Studying law doesn’t have to be difficult or taxing with Brenda’s hacks.
The word ‘law’ brings a feeling of nightmare yet one of resonance with law students.
We’d have never contemplated that the idea of studying law itself would come across our fickle minds, be it in college or the typical lecture from our parents who’d persuade us to take up Law for its renowned status. Now here we are, trying to survive through endless lectures and assignments!
We’ve all experienced feeling lost, uninspired, and unmotivated ticking the list of endless things to do. So, here are 6 pointers to keep in mind when studying law:
Early preparatory reading for upcoming lectures will come in handy as it greatly assists in retaining information learnt. Studies have shown that reviewing your notes several times in between study sessions helps with information retention, meaning you’ll spend less time grasping the concept and more time revising the material later on.
Additionally, doing early reading gives you an overview of the topic, so you won’t be completely lost during the lecture, and have a greater advantage in clarifying any confusion you may have as you'd have some prior knowledge on the topic.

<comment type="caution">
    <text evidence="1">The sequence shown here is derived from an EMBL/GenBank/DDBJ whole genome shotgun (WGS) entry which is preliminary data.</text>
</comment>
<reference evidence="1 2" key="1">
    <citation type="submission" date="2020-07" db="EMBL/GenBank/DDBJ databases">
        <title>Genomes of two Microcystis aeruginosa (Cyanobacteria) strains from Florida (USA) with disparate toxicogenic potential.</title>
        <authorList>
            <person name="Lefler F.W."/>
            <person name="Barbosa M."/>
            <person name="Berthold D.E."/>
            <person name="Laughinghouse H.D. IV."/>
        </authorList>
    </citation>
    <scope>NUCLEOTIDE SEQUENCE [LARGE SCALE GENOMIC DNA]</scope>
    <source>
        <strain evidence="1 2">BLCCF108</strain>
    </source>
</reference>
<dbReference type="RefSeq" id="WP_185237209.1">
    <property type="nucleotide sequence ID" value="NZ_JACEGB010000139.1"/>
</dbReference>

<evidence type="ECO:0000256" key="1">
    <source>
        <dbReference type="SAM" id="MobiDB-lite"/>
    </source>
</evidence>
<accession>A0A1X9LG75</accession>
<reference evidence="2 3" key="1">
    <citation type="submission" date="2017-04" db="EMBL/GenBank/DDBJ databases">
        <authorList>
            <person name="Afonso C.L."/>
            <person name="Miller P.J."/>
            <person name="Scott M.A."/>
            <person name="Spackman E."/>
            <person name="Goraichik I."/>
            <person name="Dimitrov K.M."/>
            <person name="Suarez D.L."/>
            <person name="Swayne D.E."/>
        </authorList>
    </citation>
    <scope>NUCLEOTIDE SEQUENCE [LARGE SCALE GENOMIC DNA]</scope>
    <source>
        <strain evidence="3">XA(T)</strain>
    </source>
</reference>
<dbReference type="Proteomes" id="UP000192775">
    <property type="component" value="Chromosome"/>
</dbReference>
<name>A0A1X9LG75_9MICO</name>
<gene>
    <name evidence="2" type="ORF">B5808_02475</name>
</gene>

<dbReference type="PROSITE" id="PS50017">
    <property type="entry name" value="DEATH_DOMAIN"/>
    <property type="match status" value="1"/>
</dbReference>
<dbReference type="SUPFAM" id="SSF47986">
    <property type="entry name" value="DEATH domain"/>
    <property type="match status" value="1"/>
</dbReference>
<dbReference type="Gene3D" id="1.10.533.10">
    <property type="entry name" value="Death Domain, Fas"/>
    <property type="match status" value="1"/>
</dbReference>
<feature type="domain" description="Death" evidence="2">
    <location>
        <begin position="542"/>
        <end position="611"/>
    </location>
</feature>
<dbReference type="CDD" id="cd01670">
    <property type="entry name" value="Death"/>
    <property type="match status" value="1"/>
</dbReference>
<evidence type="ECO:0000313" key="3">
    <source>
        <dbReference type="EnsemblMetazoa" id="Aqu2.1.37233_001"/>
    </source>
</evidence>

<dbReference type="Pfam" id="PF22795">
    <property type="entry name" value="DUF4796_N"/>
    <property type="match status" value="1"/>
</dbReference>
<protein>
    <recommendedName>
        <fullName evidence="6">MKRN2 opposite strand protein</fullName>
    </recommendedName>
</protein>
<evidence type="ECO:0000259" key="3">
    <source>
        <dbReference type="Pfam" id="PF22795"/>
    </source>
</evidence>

As every law student should know, reading beyond your textbooks is necessary as it enriches your assignment and any legal-related writing. It facilitates research in different legal areas, depending on the scope of your assignment or article. News websites such as The Star, NST, Malay Mail, and others are also reputable secondary sources — though be mindful of whether the content is appropriate. Legal firm write-ups are relevant as well, so long as they cater to your assignment or article topic.
Keep up with current legal issues or general affairs through credible sources like news websites, AskLegal, Malaysian Bar, legal firm write-ups, and updates from lawyers and NGOs on legal affairs in social media. Why?
Keeping updated would vastly enrich your general knowledge and research skills that would be useful not only for academic studies but also during job interviews in legal firms as they'd want to know whether you’re genuinely aware of current issues. Furthermore, this helps to instil an attitude of social change to make Malaysia a better place for everyone regardless of race, gender, and religion. In light of the current political climate and issues that could hinder the country’s progress to better heights, this could be our small contribution to change.